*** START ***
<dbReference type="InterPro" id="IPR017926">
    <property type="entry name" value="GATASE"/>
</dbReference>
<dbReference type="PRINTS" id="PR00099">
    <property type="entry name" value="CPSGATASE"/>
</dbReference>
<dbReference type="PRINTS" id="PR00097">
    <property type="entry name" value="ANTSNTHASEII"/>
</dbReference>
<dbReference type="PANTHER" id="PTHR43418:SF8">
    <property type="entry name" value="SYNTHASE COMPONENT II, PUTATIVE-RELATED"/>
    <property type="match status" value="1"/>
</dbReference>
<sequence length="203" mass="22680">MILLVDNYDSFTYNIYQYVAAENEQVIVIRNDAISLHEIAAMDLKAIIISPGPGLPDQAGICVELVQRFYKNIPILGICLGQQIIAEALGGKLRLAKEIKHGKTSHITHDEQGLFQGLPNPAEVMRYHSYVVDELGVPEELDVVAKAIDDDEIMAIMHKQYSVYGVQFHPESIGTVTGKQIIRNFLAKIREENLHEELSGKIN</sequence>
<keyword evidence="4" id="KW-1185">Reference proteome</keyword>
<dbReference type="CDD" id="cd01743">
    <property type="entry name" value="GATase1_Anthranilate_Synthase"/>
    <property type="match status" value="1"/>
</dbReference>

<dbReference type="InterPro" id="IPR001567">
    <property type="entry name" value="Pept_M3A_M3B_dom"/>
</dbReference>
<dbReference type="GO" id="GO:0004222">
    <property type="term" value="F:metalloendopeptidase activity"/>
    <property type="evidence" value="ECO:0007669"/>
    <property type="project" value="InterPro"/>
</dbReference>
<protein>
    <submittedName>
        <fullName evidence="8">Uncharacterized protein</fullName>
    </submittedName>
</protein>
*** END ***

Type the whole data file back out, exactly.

<dbReference type="InterPro" id="IPR017926">
    <property type="entry name" value="GATASE"/>
</dbReference>
<dbReference type="PRINTS" id="PR00099">
    <property type="entry name" value="CPSGATASE"/>
</dbReference>
<dbReference type="PRINTS" id="PR00097">
    <property type="entry name" value="ANTSNTHASEII"/>
</dbReference>
<dbReference type="PANTHER" id="PTHR43418:SF8">
    <property type="entry name" value="SYNTHASE COMPONENT II, PUTATIVE-RELATED"/>
    <property type="match status" value="1"/>
</dbReference>
<sequence length="203" mass="22680">MILLVDNYDSFTYNIYQYVAAENEQVIVIRNDAISLHEIAAMDLKAIIISPGPGLPDQAGICVELVQRFYKNIPILGICLGQQIIAEALGGKLRLAKEIKHGKTSHITHDEQGLFQGLPNPAEVMRYHSYVVDELGVPEELDVVAKAIDDDEIMAIMHKQYSVYGVQFHPESIGTVTGKQIIRNFLAKIREENLHEELSGKIN</sequence>
<keyword evidence="4" id="KW-1185">Reference proteome</keyword>
<dbReference type="CDD" id="cd01743">
    <property type="entry name" value="GATase1_Anthranilate_Synthase"/>
    <property type="match status" value="1"/>
</dbReference>

<dbReference type="InterPro" id="IPR001567">
    <property type="entry name" value="Pept_M3A_M3B_dom"/>
</dbReference>
<dbReference type="GO" id="GO:0004222">
    <property type="term" value="F:metalloendopeptidase activity"/>
    <property type="evidence" value="ECO:0007669"/>
    <property type="project" value="InterPro"/>
</dbReference>
<protein>
    <submittedName>
        <fullName evidence="8">Uncharacterized protein</fullName>
    </submittedName>
</protein>